Intrigues in the management of political leadership transitions are well illustrated through characters that come alive in the text, and through literary stylistic devices. These include but are not limited to vivid descriptions, proverbs, similes, metaphors, imagery, irony and biting satire. It is a must read for literature students and instructors, gender activists, anthropologists, political scientists, sociologists, historians, and the general reader.

  • A Call at Midnight

    A Call at Midnight documents the atrocities of Idi Amin’s henchmen in Uganda in the 1970’s through the family of Emmanuel and June Begembe and life in exile in Kenya. There are two major storylines: the one that follows the rise of June alias Eseza from a refugee status through to a business woman, her remarriage on return to Uganda after the fall of Idi Amin; and the second which has followed the trials and tribulations of the abandoned Ruth Atieno and her three children, who is finally summoned as Solomon lies dying at the Nairobi Hospital.

    Several themes are explored in detail in the text, among them despotic political leadership that leads to corruption, smuggling, torture, mayhem and death; monogamy versus polygamy, poverty versus wealth, Africa versus Euro-Western traditions, changing gender roles in the society, marriage and divorce and education, morals and ethics among others.

  • Love :The Christian signature

    n a thoroughly refreshing and challenging way, The Christian Signature expounds the message of love from various contemporary angles and presents it as the watershed of fulfilment for individuals, institutions and communities. In an insight fill and enjoyable sermonic style, it makes love desirable and accessible. The language of love is presented as efficiently translatable into as many accents as there are professions and situations. The Christian scriptures therefore warmly invite humanity to employ this malleable wisdom of love in our continuous bid to convert situations of abundant conflict into communities of abundant life.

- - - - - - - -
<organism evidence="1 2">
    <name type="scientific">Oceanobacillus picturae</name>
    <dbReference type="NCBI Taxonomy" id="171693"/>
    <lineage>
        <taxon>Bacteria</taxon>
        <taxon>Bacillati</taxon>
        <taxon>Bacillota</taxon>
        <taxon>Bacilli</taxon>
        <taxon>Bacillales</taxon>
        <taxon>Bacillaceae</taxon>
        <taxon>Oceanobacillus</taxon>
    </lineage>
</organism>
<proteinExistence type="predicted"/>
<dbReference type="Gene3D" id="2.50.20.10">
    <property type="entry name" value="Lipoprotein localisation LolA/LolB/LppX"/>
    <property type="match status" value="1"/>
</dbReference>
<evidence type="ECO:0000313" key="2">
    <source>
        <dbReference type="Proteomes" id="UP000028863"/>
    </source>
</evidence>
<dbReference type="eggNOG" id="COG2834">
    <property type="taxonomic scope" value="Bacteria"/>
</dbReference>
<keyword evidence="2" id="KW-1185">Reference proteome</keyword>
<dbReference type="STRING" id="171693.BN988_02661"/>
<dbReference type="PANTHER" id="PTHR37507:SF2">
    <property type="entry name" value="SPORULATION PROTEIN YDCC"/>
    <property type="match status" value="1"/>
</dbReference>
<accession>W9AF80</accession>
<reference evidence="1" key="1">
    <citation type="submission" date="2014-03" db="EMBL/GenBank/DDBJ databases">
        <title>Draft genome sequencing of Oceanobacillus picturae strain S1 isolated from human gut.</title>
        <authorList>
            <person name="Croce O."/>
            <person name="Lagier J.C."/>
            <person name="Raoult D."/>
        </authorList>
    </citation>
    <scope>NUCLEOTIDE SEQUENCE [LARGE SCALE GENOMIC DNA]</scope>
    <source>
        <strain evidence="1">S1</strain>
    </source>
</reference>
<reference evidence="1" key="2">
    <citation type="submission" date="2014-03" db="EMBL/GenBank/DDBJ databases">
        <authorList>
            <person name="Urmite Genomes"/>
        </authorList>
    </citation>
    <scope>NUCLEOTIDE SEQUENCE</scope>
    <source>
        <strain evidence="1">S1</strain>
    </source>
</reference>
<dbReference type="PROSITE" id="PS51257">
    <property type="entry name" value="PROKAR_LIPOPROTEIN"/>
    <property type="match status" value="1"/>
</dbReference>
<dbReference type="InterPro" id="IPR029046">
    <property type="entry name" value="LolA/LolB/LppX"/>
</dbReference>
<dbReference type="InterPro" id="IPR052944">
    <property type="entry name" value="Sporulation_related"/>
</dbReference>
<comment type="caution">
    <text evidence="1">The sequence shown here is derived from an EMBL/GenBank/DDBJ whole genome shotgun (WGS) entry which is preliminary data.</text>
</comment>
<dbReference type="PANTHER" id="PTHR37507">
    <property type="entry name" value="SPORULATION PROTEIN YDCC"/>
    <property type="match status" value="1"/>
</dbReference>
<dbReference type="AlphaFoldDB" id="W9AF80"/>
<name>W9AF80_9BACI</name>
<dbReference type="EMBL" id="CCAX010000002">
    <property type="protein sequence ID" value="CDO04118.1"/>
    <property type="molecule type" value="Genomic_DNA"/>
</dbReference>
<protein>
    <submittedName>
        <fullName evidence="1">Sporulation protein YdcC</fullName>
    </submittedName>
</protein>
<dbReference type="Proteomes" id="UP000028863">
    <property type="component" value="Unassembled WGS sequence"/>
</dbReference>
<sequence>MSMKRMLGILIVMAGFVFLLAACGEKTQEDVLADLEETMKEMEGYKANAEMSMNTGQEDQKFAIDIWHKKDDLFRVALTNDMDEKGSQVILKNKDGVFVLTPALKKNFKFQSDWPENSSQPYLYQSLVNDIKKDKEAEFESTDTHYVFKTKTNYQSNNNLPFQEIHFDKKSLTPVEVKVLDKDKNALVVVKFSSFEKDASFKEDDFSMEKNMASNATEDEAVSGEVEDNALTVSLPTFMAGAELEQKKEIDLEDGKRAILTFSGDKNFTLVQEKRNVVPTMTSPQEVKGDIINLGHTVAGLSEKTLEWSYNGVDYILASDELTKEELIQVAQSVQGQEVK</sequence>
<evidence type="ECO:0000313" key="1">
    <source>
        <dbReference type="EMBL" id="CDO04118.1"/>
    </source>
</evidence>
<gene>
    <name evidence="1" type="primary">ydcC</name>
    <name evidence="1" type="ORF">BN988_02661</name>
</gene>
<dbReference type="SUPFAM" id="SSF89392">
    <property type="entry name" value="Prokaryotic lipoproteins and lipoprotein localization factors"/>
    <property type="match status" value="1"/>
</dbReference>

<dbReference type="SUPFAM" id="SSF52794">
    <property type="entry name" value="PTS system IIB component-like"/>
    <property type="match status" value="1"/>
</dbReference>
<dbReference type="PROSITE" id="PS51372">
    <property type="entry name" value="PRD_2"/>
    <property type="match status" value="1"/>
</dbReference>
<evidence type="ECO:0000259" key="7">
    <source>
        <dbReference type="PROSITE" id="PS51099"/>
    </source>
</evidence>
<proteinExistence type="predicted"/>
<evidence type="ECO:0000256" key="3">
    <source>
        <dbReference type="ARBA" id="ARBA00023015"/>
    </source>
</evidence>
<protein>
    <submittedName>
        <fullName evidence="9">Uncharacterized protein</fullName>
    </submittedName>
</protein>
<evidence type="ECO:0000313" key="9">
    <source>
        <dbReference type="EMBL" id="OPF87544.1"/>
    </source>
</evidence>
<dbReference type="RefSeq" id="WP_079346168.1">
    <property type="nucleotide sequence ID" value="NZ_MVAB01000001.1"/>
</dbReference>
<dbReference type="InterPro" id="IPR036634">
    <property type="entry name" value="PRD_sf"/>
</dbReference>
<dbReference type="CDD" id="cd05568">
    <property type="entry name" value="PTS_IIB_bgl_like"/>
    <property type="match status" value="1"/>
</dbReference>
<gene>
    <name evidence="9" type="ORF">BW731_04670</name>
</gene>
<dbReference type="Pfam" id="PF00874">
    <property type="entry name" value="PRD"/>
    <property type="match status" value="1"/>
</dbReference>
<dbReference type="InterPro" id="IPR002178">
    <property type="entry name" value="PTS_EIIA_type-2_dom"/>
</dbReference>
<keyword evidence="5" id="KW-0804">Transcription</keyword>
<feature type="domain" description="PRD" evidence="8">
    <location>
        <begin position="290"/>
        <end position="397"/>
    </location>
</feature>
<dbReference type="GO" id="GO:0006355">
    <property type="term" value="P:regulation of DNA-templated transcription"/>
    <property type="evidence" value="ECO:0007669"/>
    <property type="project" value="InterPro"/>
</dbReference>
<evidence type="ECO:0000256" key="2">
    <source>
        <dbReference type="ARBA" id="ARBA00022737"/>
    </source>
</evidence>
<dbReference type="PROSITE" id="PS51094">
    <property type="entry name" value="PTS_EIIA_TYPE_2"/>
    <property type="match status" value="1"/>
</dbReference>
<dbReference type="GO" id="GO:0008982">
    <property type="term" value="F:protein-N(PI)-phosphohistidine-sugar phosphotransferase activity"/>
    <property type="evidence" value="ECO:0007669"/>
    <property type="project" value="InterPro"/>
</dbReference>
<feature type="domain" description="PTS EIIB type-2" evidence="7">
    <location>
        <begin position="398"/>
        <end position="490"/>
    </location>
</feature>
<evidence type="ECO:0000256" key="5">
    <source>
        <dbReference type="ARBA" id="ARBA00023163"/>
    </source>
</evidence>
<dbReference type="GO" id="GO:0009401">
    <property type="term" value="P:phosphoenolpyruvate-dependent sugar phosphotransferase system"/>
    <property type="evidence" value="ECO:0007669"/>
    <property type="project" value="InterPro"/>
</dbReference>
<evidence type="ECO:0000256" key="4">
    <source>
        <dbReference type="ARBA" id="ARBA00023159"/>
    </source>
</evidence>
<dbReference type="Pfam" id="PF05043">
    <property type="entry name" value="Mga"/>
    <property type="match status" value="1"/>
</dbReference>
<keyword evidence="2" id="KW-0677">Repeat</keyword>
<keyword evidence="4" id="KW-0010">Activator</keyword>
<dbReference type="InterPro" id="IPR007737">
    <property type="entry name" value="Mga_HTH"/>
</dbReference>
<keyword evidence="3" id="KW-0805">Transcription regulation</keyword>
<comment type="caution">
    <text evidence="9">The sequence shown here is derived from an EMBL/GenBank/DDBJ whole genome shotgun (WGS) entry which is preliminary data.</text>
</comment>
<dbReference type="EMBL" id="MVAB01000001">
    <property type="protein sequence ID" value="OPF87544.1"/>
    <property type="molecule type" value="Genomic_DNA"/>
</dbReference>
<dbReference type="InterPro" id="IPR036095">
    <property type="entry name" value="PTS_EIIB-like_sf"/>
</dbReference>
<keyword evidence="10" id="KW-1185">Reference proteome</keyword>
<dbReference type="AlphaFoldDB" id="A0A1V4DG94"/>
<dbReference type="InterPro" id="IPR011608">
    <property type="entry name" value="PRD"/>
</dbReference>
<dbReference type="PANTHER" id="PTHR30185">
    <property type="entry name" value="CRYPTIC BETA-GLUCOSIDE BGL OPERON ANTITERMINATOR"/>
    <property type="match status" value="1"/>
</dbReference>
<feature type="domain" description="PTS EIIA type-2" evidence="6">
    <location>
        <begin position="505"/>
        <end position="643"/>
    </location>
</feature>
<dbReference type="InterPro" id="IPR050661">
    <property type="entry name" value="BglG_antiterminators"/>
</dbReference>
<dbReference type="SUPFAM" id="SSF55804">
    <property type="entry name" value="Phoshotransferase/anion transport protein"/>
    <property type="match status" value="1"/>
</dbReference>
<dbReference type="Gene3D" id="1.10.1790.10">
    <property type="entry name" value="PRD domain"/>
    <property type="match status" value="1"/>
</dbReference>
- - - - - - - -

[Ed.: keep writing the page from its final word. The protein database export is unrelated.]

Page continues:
• The Royal Bead

    This is a novel based on the famous Luo legend of migration, known by various names and narratives of diverse lengths, as “Legend of Labong’o and Gipir” but only for the first time rendered in novel from – in the tradition of the ancient Greek writers. The story begins sometime in the 10th Century at Winam Settlement, somewhere in present day Northern Uganda, under the leadership of Luo the Beginning.

  • Wanjira and her Hitlers

    Wanjira and her Hilters is a narrative of the life and times of a female victim of male aggressiveness. She is frustrated with the male species of humankind and this peaks when a self-obsessed lecturer beguiles her with milk-like alcohol and deflowers her in the stupor of her drunkenness.

    She eventually forgoes a postgraduate scholarship owing to sexual harassment by her prospective tutors. Rather than wallow in the miasma of moral rot in society, she vows to emulate her celibate mentor. When the story is over, and despite her ambivalent attitude to corruption, she declares that she must live her own life away from masculine hitlerism.

  • Heart Strings- a collection of Poems by OnejikĹ©

    … even though darkness will cloud your vision,
    The stars will be the light when you dream,
    Guiding you to better paths,
    Reminding you of the success in new chances …

    Heart Strings is a collection of poems of hope, rebirth, and reawakening.

    It is a source of hope to those who have given up, or are going through hardships; a reminder that there is light at the end of the tunnel, that this too shall pass, and a new day will come.